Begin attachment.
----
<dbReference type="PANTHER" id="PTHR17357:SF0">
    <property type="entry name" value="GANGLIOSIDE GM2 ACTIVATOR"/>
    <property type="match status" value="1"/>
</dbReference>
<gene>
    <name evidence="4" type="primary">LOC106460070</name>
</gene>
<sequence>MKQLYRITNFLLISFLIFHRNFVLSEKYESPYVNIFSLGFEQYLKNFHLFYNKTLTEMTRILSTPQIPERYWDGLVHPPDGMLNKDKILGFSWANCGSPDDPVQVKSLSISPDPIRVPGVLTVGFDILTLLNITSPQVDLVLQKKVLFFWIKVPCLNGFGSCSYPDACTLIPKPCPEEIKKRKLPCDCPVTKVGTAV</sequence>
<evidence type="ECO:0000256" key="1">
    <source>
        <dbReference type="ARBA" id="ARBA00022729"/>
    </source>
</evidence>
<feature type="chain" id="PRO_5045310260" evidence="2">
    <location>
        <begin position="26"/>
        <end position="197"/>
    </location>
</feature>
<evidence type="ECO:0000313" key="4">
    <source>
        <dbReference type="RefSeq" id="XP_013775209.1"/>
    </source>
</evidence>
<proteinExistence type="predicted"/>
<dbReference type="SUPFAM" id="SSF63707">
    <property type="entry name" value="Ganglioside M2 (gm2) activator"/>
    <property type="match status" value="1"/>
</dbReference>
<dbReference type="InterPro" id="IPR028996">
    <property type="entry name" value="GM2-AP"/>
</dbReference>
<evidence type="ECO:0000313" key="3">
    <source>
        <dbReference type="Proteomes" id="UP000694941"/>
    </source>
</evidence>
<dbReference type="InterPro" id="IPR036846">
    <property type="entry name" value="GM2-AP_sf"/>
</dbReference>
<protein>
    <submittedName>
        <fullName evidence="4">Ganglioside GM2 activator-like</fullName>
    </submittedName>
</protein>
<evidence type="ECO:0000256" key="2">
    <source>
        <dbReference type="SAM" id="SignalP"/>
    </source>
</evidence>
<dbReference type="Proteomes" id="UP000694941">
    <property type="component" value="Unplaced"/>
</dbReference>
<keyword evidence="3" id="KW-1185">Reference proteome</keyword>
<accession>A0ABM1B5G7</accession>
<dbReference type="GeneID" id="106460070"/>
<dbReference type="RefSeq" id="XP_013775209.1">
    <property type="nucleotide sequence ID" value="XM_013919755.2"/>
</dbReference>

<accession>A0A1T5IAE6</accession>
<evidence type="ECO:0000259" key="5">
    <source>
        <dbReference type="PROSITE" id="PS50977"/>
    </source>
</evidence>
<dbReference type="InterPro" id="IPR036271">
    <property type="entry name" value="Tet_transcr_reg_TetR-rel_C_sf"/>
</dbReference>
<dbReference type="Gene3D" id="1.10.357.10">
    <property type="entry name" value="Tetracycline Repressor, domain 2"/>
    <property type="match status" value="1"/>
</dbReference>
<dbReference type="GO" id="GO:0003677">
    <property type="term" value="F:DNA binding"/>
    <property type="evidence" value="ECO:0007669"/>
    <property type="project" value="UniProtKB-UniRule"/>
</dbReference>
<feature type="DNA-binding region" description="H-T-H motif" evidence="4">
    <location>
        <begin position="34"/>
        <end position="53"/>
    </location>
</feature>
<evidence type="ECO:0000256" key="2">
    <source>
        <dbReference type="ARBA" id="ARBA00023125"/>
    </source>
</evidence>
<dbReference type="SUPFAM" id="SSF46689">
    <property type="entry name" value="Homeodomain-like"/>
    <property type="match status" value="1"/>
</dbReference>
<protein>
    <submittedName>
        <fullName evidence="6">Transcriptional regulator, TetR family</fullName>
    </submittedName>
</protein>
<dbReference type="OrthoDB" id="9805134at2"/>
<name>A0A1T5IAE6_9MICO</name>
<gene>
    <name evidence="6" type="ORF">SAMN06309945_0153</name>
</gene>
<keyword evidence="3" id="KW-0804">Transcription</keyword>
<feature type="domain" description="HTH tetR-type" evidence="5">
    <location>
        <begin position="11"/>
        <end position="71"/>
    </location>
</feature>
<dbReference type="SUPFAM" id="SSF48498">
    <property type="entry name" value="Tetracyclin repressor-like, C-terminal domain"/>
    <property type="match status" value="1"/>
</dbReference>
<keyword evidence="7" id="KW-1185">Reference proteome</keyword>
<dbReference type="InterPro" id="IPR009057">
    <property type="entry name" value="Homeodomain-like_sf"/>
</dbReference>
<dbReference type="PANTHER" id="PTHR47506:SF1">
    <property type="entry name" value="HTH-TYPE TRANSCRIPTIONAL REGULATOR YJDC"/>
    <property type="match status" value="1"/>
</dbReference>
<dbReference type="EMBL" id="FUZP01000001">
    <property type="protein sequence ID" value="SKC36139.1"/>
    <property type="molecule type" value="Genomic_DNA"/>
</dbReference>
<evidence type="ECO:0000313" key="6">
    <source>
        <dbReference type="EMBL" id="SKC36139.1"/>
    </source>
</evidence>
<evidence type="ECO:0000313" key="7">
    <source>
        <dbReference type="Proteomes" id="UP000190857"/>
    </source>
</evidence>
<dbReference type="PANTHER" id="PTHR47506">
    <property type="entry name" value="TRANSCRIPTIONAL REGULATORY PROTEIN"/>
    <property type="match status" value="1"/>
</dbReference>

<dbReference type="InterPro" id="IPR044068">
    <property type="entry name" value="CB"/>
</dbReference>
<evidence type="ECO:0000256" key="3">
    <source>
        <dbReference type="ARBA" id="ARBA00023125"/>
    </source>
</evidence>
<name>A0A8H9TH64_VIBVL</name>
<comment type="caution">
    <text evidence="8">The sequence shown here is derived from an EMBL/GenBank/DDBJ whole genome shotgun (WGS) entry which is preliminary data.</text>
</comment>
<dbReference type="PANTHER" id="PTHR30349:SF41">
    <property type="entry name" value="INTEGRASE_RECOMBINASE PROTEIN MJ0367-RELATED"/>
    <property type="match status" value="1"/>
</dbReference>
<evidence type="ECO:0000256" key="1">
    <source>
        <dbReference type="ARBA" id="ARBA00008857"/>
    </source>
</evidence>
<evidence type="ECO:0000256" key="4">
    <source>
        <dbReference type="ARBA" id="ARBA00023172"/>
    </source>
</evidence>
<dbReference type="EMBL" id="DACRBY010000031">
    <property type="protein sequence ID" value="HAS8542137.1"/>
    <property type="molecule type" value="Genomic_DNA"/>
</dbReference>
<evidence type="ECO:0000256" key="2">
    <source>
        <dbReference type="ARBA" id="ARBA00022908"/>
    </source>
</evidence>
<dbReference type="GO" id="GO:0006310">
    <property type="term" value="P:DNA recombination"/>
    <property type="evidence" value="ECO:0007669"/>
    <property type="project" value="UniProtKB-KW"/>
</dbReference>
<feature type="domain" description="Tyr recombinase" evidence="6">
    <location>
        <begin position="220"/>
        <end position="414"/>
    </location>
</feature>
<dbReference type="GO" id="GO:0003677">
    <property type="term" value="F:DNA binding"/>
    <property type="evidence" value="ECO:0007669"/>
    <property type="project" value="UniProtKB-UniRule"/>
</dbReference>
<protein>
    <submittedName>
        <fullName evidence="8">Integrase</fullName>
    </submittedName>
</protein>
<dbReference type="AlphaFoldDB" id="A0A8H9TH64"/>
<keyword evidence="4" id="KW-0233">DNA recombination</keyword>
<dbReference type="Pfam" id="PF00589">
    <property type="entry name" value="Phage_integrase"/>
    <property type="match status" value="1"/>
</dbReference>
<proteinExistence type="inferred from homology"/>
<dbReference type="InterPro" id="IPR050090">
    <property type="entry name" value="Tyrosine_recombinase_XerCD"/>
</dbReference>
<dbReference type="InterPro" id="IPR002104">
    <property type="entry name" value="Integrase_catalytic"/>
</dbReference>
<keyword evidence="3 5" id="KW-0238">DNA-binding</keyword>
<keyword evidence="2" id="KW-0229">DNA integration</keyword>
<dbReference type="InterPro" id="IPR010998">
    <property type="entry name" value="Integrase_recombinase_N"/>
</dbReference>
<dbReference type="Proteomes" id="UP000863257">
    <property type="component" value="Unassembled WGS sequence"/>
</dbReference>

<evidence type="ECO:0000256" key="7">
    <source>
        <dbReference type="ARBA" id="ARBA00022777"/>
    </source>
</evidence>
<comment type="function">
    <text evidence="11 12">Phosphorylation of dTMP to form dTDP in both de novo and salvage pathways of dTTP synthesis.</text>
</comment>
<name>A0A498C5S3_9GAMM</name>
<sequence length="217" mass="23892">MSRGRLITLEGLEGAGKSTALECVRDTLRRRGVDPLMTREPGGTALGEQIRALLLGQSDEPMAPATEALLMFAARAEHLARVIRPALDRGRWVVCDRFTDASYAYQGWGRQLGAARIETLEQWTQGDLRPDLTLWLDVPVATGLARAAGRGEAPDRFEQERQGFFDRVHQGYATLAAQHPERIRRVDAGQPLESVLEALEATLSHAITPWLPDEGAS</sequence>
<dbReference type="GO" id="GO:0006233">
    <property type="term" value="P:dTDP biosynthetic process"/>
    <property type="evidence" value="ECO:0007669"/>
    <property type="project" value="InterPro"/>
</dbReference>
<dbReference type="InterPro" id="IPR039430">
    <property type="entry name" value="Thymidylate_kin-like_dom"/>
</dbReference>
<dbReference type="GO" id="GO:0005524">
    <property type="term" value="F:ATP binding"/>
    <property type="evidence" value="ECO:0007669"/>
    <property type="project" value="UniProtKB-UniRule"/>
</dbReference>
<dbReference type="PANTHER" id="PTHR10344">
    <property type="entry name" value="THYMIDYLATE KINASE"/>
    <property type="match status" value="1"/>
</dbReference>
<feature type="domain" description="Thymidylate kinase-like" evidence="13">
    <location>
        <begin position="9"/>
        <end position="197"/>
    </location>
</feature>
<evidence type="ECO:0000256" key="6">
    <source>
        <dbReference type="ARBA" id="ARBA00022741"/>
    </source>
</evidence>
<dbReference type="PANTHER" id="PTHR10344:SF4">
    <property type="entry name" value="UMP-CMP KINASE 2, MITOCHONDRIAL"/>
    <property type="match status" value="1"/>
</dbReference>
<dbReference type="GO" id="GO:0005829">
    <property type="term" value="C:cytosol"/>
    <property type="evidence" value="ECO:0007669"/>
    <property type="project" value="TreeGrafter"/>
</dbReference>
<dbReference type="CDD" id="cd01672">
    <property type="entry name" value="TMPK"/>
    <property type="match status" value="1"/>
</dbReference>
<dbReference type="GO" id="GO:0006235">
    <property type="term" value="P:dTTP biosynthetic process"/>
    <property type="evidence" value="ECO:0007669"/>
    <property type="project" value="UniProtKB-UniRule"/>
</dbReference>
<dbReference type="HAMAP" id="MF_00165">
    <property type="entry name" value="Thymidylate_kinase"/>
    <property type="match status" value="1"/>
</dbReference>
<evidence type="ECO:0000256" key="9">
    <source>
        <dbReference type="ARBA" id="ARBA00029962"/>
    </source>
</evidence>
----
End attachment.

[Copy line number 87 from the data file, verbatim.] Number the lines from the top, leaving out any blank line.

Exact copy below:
    </source>